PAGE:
We have another elaborate buffet lunch and afterwards, Lozza pulls me aside to discuss the dives that I must complete for my advanced certification. As amazing as the Cod feed was, I remember the panicky feelings I had, left behind on our conga line swim. I am almost in tears and want to forego my advanced dive certification but she is patient and encouraging and ultimately, I am too embarrassed to call it off. I visualize three days from now, still being alive and having completed the certification and I imagine that John will be proud of me. Before I know it, we are suiting up again and I take the dreaded giant step off the back of the boat and submerge, to learn buoyancy control. Lozza teaches me how to regulate my buoyancy simply by inhaling and exhaling. 60 feet below surface, she has me swimming through hula hoops with breath control. When sign language fails, we communicate via a small white board and I soon grasp the techniques necessary to keep myself at at consistent depth.

The 4th dive of the day is to learn navigation via the compass. I am not confident that I can preform these skills on dry ground, in bright light and with reading glasses; but I somehow manage to swim 10 meters in one direction, set my compass and return to the same spot. Again, using the compass she has me swim 10 meters, adjust 90 degrees, and repeat this until I have navigated a square and have returned to my starting point. I suspect that she cut me a little slack, but I pass and she cheers me on!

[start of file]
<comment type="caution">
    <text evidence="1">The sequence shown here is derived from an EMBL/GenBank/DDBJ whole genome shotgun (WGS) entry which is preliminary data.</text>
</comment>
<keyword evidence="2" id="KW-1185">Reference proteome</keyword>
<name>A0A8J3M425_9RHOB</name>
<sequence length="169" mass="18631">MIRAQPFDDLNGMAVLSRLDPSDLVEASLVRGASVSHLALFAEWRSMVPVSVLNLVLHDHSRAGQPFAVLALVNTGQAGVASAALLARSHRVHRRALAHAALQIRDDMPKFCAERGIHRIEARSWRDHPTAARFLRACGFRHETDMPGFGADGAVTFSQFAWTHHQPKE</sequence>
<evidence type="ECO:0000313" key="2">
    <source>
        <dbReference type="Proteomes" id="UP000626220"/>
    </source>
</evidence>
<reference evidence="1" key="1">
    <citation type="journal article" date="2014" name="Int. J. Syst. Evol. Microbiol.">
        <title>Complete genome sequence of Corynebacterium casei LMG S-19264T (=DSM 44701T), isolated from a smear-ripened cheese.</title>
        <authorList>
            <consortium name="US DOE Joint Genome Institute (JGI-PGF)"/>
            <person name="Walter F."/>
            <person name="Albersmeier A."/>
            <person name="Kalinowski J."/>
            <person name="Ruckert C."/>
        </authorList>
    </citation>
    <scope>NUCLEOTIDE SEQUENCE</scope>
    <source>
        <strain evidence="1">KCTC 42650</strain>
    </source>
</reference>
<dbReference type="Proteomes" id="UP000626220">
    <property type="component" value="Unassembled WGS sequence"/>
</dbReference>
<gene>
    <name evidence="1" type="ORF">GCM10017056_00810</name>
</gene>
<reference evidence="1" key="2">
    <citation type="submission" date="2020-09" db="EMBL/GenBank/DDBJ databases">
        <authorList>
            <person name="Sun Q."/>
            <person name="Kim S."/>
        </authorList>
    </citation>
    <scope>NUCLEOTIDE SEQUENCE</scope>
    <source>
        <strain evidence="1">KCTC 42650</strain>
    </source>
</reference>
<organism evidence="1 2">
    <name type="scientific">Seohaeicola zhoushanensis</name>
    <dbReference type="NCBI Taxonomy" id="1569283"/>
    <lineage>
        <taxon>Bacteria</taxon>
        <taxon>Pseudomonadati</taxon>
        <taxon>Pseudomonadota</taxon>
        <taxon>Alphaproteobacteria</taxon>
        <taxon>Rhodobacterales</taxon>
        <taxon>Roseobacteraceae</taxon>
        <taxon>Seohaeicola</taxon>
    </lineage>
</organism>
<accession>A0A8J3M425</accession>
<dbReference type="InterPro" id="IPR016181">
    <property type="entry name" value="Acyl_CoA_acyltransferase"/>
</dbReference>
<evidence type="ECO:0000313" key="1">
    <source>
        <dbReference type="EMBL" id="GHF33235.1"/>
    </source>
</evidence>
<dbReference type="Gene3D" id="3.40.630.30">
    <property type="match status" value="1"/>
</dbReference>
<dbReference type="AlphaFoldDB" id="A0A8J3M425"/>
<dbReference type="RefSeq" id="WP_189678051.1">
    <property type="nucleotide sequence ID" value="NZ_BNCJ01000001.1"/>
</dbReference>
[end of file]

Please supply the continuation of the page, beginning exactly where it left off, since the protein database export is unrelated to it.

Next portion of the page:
Diving is exhausting. Simply suiting up with all the cumbersome equipment is exercise enough and I have literally been swimming through hoops today. We must complete one more dive today, a night dive, and I am not looking forward to it. Lozza informs me that I must stay below for 20 minutes and preform some simple tasks. I agree, but request that we surface after the 20 minutes. I expect the dive to be frightening but flood lights from the boat illuminate a vast area over the rear of the boat. We descend via the mooring line with our torches aglow. Since my buoyancy dive class, I feel that I have turned a corner and I have much more confidence and a better sense of my equipment. I am surprised at all that I can see and quickly adjust to the magic of the night. There are animals out tonight that are not out during the day. Lozza shines her light into crevices; illuminating unusual creatures at every turn. Earlier today, I was overwhelmed by the visual intensity of the reef; but at night, one can focus on each crevice individually. We see eels, scorpion fish, giant clams and sleeping white tipped reef sharks. After 20 minutes, Lozza leads me back to the mooring line and we ascend. In retrospect, it was the most magical of dives and I wish that I had stayed below until my air was depleted. John ascends 20 minutes later with tales of mystery, imagination and carnage. The night dive was also his favorite and he tells me that wherever he directed his torch, an otherwise camouflaged fish would become a target of prey.

I have completed 5 dives today and I feel empowered and exhausted. Except for the family with the two daughters, most everyone is at dinner tonight and over their sea sickness. One of the daughters was so ill and dehydrated that the family was motored to Lizard Island in the afternoon and flown back to Cairns. Dinner is incredible; and I don't think that my perception is only due to my exertion. We dine on Alaskan salmon, curried rice noodles and bock choy. I am grateful that the fish on tonights menu is not cod.

1 comment:

mamaslittlebabies said...

I love reading about your adventures!! You write so beautifully about your experiences, and I feel as if I've been there myself. I am so impressed and proud of your diving adventures. xoxo Cheri